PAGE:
U.S. must push India and Pakistan toward peace

Slow progress on Kashmir is better than no progress at all.

There was no comprehensive peace agreement announced at Monday’s press conference, ending two days of talks between India and Pakistan. In fact, the foreign ministers of the neighboring nations made it clear that such a deal over the disputed region of Kashmir is not likely to come anytime soon.

But productive or not, those talks mark a welcomed change from the game of brinkmanship both sides have played in recent years.

If the two countries are not yet willing to compromise on the explosive issue of Kashmir, they are delving into a host of more mundane questions. Railway links, cultural exchanges and maritime cooperation are establishing a level of trust that is the foundation of any settlement. A series of back-channel contacts, in place for several months now, will allow negotiators to escape the often inflammatory arena of public opinion.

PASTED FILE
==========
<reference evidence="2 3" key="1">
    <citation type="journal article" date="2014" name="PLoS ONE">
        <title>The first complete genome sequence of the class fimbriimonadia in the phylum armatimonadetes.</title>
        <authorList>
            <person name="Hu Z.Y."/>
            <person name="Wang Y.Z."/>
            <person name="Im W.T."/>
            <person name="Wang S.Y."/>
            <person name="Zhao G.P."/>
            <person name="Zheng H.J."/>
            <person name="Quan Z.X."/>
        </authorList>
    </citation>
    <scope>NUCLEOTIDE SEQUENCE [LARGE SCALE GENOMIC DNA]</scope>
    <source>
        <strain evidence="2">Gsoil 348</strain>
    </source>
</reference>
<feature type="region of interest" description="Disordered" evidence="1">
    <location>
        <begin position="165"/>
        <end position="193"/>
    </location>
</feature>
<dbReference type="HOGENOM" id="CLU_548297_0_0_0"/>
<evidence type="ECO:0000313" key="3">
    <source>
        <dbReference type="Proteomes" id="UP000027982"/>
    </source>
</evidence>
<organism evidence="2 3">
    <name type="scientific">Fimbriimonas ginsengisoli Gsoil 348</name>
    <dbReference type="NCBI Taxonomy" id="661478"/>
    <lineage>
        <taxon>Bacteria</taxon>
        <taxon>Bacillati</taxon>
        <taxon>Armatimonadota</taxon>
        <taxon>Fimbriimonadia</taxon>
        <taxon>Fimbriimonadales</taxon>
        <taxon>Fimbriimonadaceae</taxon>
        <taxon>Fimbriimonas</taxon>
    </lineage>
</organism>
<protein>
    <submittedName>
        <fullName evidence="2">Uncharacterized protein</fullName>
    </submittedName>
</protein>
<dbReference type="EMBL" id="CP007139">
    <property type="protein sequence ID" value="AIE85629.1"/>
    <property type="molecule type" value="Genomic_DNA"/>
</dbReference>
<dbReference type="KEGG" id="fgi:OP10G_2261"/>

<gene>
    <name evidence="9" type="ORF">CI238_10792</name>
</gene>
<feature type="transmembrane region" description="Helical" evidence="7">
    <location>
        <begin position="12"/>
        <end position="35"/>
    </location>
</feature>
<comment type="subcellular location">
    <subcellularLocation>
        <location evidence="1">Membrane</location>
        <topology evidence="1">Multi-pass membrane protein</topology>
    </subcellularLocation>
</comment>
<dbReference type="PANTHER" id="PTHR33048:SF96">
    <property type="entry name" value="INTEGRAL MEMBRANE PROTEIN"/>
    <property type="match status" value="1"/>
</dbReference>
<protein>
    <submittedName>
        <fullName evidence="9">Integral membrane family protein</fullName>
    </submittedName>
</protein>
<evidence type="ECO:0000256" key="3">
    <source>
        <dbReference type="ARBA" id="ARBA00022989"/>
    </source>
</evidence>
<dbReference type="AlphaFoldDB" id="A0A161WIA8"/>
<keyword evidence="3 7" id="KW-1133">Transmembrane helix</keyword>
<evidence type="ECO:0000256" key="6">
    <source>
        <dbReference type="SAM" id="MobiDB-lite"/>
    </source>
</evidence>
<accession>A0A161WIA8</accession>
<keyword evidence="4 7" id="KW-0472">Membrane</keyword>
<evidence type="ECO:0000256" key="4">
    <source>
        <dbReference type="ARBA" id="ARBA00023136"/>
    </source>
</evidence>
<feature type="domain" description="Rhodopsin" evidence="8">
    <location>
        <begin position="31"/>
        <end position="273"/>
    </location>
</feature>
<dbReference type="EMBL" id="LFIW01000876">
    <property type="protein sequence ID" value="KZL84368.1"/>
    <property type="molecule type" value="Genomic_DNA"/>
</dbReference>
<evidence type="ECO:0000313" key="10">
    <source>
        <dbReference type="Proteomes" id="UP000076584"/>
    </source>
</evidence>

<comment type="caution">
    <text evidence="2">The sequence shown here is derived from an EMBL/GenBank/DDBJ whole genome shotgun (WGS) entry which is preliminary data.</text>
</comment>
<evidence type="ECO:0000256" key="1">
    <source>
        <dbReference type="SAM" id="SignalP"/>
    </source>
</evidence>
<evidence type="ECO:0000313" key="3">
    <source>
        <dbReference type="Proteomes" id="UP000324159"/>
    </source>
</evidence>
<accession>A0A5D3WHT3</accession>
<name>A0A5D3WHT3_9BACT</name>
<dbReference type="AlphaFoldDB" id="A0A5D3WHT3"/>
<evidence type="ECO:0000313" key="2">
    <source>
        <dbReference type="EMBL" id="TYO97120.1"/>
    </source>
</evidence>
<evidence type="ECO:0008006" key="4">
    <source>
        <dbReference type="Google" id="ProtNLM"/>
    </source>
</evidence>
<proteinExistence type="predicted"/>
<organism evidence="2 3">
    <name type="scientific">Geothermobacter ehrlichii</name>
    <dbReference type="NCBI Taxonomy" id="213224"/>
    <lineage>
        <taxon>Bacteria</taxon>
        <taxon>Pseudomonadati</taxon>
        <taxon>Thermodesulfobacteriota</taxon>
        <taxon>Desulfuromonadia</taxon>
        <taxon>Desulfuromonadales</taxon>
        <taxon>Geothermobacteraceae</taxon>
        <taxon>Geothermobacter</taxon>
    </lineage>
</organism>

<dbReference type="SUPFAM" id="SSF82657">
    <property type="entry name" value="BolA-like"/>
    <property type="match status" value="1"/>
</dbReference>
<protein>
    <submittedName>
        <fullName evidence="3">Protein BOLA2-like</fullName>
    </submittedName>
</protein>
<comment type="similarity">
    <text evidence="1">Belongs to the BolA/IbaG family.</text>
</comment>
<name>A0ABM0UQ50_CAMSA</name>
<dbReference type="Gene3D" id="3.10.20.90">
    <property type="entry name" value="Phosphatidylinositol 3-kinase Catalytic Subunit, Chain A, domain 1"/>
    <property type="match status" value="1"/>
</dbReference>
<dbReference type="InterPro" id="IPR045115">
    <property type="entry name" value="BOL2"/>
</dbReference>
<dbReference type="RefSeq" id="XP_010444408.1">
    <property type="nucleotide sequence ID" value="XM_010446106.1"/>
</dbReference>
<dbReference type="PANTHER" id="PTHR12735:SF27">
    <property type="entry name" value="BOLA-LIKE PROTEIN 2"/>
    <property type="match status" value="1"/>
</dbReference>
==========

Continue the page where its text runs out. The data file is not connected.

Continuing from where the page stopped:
The entire world should take an interest in seeing the latest moves toward peace come to fruition.

India and Pakistan have fought three wars since emerging from the British Empire in 1947. They announced their entry into the world’s nuclear club in 1998 with ominous tests calculated to heighten fear and tension. Pakistani support for cross-border terrorist attacks and Indian human rights abuses brought the two sides to the brink of all-out war in 1999, 2001 and 2003.

The United States is in a unique position to push India and Pakistan closer to an agreement. Both countries clearly value their relationships with the United States, and could be responsive to targeted diplomatic-maneuverings.

U.S. officials have not been shy about intervening with last-minute diplomatic initiatives when the two nations stand toe-to-toe. Those peacemaking efforts should now include a concerted effort to further the current talks.

Despite the latest progress, India and Pakistan remain locked in their familiar “chicken and egg” cycle: India insists that cross-border attacks stop before the real challenge of Kashmir is tackled, and Pakistan argues that only immediate talks will end Kashmiri militants. That impasse will not break without concerted U.S. involvement.

While this is a delicate situation, the United States must employ proactive, if “soft,” diplomacy because regression would be perilous for all parties involved.